The basic idea is simple: use mobile technology to give underserved areas access to medical diagnosis via photos, videos and texts.
While smartphone penetration is at an early stage in much of the developing world, mobile penetration is high: in Africa, for example, it is at 72% and rising, according to a GSM Association report. ‘SMS and standard mobile technology cannot capture all multimedia data,’ says Ting. ‘For telemedicine and diagnosis to be most effective, you need a decent image quality and effective transmission.’ Rather than setting up costly cameras and broadband cables, the answer is to equip medical centres and workers with a smartphone that can transmit the protocols and data required for diagnosis by experts hundreds or thousands of miles away.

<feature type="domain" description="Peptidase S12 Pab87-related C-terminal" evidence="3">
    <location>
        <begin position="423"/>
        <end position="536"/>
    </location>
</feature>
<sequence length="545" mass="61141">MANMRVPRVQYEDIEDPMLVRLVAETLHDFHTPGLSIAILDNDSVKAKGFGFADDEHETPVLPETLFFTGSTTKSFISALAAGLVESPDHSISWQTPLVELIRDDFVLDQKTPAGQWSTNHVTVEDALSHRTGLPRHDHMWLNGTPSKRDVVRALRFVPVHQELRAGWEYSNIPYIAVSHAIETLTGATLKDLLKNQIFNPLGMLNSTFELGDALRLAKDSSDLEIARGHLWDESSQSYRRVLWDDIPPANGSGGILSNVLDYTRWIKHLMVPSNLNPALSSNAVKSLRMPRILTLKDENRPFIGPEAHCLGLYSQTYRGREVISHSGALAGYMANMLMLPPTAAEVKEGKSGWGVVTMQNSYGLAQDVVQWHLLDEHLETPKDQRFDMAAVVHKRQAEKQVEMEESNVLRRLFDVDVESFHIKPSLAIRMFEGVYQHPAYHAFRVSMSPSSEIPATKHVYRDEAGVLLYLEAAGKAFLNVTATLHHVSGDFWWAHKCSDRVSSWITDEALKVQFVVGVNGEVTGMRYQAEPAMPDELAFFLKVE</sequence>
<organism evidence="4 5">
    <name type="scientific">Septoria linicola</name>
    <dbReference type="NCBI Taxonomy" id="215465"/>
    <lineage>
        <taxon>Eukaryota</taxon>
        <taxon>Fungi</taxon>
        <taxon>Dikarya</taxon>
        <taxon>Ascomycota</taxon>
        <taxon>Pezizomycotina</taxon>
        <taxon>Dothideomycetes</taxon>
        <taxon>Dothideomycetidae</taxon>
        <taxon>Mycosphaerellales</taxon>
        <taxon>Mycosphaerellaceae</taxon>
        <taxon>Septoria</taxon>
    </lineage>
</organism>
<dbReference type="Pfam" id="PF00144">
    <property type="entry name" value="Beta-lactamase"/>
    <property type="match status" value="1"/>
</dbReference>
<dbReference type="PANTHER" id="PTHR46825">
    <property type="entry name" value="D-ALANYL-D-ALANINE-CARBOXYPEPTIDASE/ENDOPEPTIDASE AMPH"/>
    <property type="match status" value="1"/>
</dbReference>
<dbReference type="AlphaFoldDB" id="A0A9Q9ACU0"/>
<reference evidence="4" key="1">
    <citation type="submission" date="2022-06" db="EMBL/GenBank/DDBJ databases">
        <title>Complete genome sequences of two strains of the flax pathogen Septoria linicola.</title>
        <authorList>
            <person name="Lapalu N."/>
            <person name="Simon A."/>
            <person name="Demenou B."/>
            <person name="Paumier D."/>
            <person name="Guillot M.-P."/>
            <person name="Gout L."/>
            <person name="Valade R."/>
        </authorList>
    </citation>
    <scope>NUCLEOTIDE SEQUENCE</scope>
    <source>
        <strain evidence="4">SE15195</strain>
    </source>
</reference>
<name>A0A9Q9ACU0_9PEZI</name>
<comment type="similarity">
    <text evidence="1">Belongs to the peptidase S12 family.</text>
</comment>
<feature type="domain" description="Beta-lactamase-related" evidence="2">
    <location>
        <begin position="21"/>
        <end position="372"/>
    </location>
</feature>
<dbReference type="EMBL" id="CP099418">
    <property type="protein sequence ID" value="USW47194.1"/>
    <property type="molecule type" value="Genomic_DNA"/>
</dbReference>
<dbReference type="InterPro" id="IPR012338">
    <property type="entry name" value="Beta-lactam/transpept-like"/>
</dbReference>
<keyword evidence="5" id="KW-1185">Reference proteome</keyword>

Here’s where ClickMedix has come up with another simple yet highly effective idea: ‘we’ve built a patentpending system to send data securely and persistently, it won’t stop even when the network is patchy,’ says Ting. ‘It might take hours from deep in Uganda, but it will get there.’ Roaming business executives take note! ‘I even use our system here in the US when the mobile network is overloaded,’ confides Ting, who is considering licensing it to other applications. ‘But first things first: I want to start by solving the healthcare problem!’